This model gives customers the freedom to purchase what they want, and more importantly what they actually need, something Creative Cloud fails at miserably. It’s also self-sustaining since we photographers can be a fickle bunch, generally speaking, many of us collect lenses, and we love our upgrades. Maybe Adobe would only ever get $7 less Apple’s cut from some photographers, but 70% of $7 is better than 100% of nothing.

I’d upgrade to a 128GB iPad just to have this imaginary version of Lightroom with me when I go on vacation. It would be an immediate backup of my photos to the iPad I’d have with me anyway, and I could start the selecting, rejecting, and editing process while still on vacation or on the flight home. I could see a lot of photographers doing the same for jobs.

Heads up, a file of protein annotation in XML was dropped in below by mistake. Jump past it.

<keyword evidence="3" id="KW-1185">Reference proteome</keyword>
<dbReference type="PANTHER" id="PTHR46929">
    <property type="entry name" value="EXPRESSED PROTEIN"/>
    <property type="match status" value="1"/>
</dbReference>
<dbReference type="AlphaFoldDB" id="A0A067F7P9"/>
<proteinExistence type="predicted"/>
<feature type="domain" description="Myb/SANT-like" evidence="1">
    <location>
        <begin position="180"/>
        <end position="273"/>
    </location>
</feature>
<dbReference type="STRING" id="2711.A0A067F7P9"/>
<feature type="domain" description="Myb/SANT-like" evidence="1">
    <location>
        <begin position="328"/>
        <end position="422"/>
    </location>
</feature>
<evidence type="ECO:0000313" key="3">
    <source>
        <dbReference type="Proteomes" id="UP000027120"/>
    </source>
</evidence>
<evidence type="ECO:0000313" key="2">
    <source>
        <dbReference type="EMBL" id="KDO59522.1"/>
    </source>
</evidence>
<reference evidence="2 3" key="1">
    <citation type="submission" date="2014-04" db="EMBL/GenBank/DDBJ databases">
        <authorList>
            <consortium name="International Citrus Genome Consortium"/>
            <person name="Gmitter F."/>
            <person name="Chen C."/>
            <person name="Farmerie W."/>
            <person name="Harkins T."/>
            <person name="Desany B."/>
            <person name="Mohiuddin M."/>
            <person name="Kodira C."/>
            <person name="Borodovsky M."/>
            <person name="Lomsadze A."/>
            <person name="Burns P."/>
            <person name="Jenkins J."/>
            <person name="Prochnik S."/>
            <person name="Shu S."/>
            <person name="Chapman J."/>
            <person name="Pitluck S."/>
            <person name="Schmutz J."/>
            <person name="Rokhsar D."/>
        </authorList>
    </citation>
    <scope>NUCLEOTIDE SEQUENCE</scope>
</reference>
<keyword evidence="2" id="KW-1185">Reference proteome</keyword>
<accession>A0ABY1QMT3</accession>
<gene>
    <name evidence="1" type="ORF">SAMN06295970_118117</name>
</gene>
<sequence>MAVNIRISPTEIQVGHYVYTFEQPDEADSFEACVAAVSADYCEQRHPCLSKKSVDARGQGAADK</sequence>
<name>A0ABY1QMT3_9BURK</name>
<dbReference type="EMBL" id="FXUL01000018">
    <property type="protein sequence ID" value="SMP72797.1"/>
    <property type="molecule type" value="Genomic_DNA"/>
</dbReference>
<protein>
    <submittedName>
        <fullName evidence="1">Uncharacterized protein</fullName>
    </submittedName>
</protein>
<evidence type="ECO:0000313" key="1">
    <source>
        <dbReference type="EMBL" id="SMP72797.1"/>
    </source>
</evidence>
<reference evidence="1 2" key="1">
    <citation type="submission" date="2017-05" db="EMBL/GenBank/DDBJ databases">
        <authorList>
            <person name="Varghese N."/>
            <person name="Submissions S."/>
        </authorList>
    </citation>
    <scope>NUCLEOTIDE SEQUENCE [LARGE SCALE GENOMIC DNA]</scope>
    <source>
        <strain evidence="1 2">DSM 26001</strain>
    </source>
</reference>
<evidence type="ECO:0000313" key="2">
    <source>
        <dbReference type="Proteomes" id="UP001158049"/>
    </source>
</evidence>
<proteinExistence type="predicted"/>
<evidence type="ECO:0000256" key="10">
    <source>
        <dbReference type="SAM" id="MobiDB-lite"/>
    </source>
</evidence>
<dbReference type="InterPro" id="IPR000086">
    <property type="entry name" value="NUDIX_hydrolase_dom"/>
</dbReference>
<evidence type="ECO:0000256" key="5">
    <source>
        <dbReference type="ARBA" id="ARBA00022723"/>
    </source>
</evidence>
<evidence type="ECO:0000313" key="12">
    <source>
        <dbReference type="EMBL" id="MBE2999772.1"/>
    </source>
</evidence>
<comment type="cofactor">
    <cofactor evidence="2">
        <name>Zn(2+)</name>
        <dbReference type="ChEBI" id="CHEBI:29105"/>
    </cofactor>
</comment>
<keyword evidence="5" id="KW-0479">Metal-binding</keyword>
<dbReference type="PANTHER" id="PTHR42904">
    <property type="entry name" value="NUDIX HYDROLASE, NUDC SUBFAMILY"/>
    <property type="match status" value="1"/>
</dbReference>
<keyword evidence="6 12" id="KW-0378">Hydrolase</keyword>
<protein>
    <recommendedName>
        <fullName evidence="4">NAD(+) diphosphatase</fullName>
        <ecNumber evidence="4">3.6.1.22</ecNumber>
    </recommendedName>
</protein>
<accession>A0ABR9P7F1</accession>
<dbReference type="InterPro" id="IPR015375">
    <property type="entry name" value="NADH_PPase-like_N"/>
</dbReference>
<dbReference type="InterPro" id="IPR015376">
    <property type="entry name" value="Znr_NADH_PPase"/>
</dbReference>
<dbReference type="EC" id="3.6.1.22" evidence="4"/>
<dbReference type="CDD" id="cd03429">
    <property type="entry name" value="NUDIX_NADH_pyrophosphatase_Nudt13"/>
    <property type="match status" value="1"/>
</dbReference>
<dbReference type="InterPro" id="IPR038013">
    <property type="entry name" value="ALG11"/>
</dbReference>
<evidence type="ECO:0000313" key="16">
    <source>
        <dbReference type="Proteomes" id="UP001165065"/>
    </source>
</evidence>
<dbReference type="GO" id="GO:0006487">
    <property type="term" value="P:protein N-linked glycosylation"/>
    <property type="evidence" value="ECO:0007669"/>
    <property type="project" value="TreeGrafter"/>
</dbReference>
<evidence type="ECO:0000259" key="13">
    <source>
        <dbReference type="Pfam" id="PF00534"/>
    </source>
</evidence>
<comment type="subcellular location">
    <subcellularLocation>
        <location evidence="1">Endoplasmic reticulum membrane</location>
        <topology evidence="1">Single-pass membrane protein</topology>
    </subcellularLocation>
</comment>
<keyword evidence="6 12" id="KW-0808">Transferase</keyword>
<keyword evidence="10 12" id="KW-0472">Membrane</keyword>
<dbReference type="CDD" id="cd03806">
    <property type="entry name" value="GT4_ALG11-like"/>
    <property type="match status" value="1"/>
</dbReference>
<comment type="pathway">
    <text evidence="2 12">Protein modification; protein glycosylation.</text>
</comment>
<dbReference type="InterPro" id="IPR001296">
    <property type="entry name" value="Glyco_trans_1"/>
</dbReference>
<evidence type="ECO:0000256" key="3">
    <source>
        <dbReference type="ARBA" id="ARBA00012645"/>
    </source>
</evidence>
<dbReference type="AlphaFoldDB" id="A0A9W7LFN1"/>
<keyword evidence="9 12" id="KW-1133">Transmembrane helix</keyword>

What about Lightroom for the desktop?

Maybe it’s time the desktop version moves to a pricing structure like this one too with a reduced core applicaiton price. I’m personally not a fan having 100’s of MB of profiles I don’t need on my computer, and if DxO can implement a decent profile download system, Adobe sure can. We’d just have to hope they wouldn’t build it in Flash.

Of course the pay once and get everything model we’ve enjoyed to date with the desktop version of Lightroom would be ideal, but I’m trying to see this somewhat from Adobe’s side, and acknowledge that additional and recurring revenue might be a necessity.

The future of photography?